"One who engages in full devotional service, who does not fall down in any circumstance, at once transcends the modes of material nature and thus comes to the level of Brahman." - Bhagavad-gita 14.26

This is a verse from the Bhagavad-gita, which is considered Book Bhagavat. It clearly states that attainment of brahman realization is synonymous with unfailing or constant devotional service. This unfailing devotional service is the same thing as firm faith in devotional service, technically known as nishtha. The purport of this Bhagavad-gita verse goes on to describe a devotee who has become fixed up in devotional service:

"So, if one engages himself in the service of Krishna or His plenary expansions with unfailing determination, although these modes of material nature are very difficult to overcome, one can overcome them easily . . . Thus, the qualification is to become brahman, or freed from all material contamination." - Bhagavad-gita 14.26 Purport

In the very next verse, Krishna specifies how God-realization is beyond brahman realization:

"And I am the basis of this impersonal brahman, which is immortal" - Bhagavad-gita 14.27

The neophyte devotee simply concentrates upon the Deity but does not know how to behave very well with other devotees--or even with other neophytes. This is because the neophyte cannot properly recognize devotees. Neophytes often cannot even distinguish devotees from non-devotees, and this is especially the case when neophytes are situated on the lower rungs of that stage. The neophytes, although devotees, are basically innocent (if and when neophytes degrade into sahajiyas, they are no longer innocent, however). The second-class devotee is a sadhu, and he or she can recognize who are actually devotees, who are innocent and bewildered, and who are offenders to God. The sadhu avoids the demoniac, but neophytes become victimized by demoniac association.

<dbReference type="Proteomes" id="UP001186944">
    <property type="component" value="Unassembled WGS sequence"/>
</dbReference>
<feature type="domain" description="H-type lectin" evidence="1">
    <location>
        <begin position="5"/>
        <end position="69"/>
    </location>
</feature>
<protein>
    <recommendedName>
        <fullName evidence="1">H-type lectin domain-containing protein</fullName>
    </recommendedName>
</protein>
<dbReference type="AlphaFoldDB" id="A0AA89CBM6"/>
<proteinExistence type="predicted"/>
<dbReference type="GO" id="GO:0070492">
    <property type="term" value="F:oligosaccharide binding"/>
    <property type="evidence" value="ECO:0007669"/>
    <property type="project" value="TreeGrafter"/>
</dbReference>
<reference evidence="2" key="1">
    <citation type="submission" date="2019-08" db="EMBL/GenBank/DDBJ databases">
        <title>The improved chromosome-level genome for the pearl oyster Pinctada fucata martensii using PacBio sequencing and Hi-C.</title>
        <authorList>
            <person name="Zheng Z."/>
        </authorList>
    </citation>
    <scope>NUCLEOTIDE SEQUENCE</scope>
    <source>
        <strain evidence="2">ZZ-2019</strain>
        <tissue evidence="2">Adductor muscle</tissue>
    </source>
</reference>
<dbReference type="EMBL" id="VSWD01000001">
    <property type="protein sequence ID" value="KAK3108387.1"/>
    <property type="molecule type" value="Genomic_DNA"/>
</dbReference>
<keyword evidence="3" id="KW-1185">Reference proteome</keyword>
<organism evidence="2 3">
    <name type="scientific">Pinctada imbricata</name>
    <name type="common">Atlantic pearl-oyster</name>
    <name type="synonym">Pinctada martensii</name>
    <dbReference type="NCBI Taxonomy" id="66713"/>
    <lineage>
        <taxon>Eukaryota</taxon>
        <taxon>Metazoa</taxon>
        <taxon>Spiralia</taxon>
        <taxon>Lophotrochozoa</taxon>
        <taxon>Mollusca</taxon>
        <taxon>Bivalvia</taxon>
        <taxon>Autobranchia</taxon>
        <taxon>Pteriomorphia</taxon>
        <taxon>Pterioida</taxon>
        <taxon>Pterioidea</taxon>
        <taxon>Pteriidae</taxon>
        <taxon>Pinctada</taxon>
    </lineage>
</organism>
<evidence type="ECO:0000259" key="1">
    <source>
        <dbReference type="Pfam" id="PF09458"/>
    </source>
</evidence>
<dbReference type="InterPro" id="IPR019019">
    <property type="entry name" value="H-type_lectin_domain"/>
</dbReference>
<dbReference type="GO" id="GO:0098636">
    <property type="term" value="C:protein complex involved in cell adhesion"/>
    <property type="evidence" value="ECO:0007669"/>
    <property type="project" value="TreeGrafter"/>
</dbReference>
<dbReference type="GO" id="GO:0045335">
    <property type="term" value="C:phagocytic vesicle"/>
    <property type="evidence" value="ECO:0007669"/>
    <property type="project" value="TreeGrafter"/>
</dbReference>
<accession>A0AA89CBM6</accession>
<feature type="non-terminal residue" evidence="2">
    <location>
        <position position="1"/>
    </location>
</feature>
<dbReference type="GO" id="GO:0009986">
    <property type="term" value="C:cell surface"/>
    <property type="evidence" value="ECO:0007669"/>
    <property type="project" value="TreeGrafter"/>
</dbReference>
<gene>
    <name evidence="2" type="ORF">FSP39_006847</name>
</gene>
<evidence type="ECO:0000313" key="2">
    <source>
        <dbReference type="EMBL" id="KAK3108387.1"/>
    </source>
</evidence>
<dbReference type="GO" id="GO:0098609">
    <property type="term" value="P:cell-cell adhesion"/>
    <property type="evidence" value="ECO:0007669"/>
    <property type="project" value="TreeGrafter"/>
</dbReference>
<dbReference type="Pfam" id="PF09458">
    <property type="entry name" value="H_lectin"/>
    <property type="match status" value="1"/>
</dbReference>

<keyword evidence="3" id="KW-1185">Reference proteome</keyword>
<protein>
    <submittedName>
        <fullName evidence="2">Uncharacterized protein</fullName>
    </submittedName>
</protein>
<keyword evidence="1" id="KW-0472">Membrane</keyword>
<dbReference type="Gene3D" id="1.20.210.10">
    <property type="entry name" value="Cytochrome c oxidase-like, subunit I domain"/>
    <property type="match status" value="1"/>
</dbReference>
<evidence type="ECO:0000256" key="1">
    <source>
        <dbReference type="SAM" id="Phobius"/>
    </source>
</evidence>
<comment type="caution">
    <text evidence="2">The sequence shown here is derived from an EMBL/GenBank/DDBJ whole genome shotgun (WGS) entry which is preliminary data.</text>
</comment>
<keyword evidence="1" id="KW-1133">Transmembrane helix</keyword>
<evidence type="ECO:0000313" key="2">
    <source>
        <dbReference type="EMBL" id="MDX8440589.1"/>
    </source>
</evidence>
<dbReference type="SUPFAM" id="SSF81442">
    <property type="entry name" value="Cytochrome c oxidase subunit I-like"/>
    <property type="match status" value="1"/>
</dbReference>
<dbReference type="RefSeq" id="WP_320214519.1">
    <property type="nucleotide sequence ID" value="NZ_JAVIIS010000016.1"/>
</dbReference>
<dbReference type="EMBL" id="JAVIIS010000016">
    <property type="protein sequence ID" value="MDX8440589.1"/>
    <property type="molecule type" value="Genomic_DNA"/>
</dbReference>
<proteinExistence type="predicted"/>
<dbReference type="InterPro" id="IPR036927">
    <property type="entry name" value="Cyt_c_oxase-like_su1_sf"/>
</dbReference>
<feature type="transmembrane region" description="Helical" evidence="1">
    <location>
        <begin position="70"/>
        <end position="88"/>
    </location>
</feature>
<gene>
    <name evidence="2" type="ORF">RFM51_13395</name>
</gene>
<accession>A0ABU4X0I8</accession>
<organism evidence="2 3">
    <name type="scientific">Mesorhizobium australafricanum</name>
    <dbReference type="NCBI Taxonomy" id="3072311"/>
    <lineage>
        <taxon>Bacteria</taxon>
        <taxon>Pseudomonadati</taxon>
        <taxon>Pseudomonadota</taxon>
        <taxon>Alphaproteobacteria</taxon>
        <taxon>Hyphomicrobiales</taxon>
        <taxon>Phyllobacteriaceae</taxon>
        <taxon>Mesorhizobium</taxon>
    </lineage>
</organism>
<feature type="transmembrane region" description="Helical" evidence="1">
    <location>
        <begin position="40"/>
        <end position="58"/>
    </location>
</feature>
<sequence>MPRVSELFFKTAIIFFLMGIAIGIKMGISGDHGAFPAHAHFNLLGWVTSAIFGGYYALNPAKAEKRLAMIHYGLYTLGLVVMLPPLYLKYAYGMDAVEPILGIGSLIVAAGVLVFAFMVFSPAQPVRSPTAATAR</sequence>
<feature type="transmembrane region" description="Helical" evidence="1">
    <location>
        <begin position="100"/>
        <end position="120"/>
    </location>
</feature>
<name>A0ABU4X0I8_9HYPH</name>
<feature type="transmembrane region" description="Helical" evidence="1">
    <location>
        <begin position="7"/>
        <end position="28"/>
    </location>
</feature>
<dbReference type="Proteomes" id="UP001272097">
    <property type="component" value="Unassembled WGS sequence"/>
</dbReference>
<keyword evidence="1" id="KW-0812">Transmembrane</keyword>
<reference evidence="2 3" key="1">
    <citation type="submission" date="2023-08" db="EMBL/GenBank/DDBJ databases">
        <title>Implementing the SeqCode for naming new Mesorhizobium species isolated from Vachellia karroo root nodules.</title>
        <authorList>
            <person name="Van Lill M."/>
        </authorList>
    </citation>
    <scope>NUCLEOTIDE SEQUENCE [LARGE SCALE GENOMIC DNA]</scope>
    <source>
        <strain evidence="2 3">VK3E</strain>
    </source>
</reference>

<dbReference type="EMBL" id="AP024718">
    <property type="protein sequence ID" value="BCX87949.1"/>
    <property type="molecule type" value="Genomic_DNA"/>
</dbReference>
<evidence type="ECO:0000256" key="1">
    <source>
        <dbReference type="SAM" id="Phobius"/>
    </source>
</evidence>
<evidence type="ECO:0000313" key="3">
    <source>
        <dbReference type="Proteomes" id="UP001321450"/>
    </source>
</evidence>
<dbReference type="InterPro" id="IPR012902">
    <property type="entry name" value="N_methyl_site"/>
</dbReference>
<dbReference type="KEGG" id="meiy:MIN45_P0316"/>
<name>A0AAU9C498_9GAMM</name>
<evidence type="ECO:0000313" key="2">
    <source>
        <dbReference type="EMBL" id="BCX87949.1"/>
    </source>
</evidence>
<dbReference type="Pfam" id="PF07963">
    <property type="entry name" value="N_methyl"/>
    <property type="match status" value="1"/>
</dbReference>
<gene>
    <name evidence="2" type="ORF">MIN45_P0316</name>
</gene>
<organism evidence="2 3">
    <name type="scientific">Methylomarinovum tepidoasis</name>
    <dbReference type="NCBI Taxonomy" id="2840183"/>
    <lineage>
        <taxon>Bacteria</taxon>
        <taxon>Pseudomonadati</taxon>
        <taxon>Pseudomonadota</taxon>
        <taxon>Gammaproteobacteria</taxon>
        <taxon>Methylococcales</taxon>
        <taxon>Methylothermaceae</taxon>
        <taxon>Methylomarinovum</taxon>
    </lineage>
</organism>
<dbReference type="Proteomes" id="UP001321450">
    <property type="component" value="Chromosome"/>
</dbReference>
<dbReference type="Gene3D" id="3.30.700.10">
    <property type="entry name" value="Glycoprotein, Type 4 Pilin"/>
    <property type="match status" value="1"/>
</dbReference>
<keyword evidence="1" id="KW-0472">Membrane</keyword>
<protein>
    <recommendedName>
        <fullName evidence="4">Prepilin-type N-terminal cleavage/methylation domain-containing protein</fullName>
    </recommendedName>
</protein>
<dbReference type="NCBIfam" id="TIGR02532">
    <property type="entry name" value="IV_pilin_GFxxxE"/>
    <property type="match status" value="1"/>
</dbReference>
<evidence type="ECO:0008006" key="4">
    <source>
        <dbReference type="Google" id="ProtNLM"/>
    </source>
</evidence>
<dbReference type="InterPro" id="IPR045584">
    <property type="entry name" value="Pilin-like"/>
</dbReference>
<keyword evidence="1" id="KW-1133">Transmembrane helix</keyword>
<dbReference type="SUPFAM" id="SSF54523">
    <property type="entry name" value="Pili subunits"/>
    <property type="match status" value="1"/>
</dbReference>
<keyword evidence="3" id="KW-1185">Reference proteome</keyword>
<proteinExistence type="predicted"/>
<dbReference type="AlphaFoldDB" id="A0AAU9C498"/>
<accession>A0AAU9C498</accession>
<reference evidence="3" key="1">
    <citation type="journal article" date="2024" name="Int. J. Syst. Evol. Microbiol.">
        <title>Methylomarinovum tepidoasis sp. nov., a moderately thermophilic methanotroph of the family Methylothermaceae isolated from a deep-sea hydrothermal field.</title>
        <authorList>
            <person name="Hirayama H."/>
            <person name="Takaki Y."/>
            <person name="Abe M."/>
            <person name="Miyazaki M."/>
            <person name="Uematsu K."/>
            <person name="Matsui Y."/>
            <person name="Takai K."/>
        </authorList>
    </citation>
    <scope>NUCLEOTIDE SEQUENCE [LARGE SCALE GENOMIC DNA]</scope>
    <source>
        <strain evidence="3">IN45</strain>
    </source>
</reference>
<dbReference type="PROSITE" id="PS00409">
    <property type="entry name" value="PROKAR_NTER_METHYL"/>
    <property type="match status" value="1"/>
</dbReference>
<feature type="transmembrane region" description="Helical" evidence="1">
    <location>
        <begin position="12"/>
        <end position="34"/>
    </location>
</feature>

The second-class devotee is further described as follows:

"He wants to develop his love for Krishna. He also wants to see that not a moment is wasted without engagement in Krishna consciousness. He is always careful not to spoil life's valuable time. That is the first qualification . . ." - Teaching of Lord Kapila Vs 36, Purport

Now we have learned something important about the second-class devotee. Although there are even further developments of Krishna consciousness within this second-class stage, the minimum qualifications are apparent. He is a sadhu, a pure devotee. He is brahma-realized, though not yet God-realized. He is constantly engaged in devotional service. He has attained firm faith in devotional service, the qualification known as nishtha.

Having attained the stage of brahman realization, he is known as a qualified brahmin. Although there are many devotees who are called brahmins and have received brahminical initiation from a spiritual master, not all of these brahmins are qualified brahmins. Many, if not most of them, are aspiring to become qualified brahmins. Their initiation as a brahmin by the God-realized spiritual master is an impetus to them for advancement; it is encouragement.